CT tremors pose no imminent threats to public safety - Council for Geosciences
On Saturday night, a magnitude 6.2 earthquake struck approximately 1,600 kilometres southeast of South Africa. That same evening a tremor measuring 2.5 was felt in Durbanville, Cape Town and another slightly less powerful one on Sunday.
CAPE TOWN - Capetonains had a scary experience after several communities were rattled over the weekend.
On Saturday night, a magnitude 6.2 earthquake struck approximately 1,600 kilometres southeast of South Africa.
That same evening there was a lesser magnitude tremor just north of Durbanville which was felt in parts of the city - it was only 2.5.
The Council for Geosciences' Dr David Khoza said that it was unlikely that Cape Town experienced the effects of the bigger earthquake off the south coast.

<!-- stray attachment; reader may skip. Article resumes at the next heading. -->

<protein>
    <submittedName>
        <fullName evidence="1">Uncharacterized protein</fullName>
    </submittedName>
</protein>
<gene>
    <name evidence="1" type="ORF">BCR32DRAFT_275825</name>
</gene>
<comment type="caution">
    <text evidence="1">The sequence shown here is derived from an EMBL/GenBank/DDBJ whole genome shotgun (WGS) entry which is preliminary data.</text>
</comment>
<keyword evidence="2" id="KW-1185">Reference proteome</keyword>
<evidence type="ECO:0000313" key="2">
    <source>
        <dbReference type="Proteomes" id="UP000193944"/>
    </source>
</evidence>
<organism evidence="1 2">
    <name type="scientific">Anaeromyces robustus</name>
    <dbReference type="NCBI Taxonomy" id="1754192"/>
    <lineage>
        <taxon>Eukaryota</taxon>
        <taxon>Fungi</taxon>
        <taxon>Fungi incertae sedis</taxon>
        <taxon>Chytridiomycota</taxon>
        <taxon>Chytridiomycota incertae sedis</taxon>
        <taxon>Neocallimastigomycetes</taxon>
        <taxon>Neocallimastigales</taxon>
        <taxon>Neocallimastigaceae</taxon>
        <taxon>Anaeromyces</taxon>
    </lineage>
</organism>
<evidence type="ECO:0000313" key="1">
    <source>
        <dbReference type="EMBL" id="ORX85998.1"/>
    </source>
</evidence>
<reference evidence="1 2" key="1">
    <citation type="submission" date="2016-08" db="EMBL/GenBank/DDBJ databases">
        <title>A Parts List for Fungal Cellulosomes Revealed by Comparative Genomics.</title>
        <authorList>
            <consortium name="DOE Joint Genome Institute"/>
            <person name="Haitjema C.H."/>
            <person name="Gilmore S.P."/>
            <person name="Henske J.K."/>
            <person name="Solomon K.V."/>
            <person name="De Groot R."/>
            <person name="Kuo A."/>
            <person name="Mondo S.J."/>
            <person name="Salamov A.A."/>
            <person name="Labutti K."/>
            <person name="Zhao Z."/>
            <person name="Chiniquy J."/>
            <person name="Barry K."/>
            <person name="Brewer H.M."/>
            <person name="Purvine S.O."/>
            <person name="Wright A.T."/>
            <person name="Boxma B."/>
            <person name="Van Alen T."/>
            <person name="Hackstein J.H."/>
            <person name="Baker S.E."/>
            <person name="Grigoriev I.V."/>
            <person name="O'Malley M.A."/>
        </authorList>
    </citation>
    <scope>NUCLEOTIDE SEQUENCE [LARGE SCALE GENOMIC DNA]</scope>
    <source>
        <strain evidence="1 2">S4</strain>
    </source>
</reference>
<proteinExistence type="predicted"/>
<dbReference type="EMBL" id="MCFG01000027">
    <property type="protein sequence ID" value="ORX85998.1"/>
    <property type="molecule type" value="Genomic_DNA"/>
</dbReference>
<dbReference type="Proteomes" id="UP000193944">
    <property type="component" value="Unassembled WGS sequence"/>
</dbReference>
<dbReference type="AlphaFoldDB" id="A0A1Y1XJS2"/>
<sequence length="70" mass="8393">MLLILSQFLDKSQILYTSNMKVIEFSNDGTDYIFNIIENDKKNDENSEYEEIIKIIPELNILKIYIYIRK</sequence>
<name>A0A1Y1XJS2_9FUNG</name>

Instead, he said that locals felt the tremors of the smaller events near Durbanville.
"The 6.2 magnitude event basically happened a little bit earlier and because it was so far away, over 1,600 kilometres, it was highly unlikely that we felt the event, so we're attributing it to the much smaller event that happened just north of Durbanville."
There were no reports of injuries, damage to property or infrastructure and no tsunami warning was issued.
Khoza said that there were no imminent threats to public safety.
"There is no reason to panic. We have seismic monitoring stations all over the country, monitoring these incidents immediately when they happen."
According to the council, the difference between an earthquake and an earth tremor was in the magnitude of the event.
Within the South African context, a seismic event with a magnitude lower than 4.0 is considered a tremor.